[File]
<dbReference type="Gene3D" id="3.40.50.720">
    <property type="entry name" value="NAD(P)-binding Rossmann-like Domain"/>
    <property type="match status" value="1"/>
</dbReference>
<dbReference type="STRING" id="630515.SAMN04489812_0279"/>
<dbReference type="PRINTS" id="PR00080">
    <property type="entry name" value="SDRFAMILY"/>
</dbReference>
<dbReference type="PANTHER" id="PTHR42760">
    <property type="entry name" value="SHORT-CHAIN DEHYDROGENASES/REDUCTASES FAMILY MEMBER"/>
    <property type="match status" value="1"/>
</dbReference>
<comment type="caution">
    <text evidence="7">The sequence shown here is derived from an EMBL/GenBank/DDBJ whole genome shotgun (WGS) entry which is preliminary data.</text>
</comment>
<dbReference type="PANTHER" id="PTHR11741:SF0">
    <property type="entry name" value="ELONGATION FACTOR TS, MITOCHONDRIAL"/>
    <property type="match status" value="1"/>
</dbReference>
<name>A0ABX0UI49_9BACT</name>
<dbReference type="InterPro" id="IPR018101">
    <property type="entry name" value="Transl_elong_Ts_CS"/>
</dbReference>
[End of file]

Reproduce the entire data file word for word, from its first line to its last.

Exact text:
<dbReference type="Gene3D" id="3.40.50.720">
    <property type="entry name" value="NAD(P)-binding Rossmann-like Domain"/>
    <property type="match status" value="1"/>
</dbReference>
<dbReference type="STRING" id="630515.SAMN04489812_0279"/>
<dbReference type="PRINTS" id="PR00080">
    <property type="entry name" value="SDRFAMILY"/>
</dbReference>
<dbReference type="PANTHER" id="PTHR42760">
    <property type="entry name" value="SHORT-CHAIN DEHYDROGENASES/REDUCTASES FAMILY MEMBER"/>
    <property type="match status" value="1"/>
</dbReference>
<comment type="caution">
    <text evidence="7">The sequence shown here is derived from an EMBL/GenBank/DDBJ whole genome shotgun (WGS) entry which is preliminary data.</text>
</comment>
<dbReference type="PANTHER" id="PTHR11741:SF0">
    <property type="entry name" value="ELONGATION FACTOR TS, MITOCHONDRIAL"/>
    <property type="match status" value="1"/>
</dbReference>
<name>A0ABX0UI49_9BACT</name>
<dbReference type="InterPro" id="IPR018101">
    <property type="entry name" value="Transl_elong_Ts_CS"/>
</dbReference>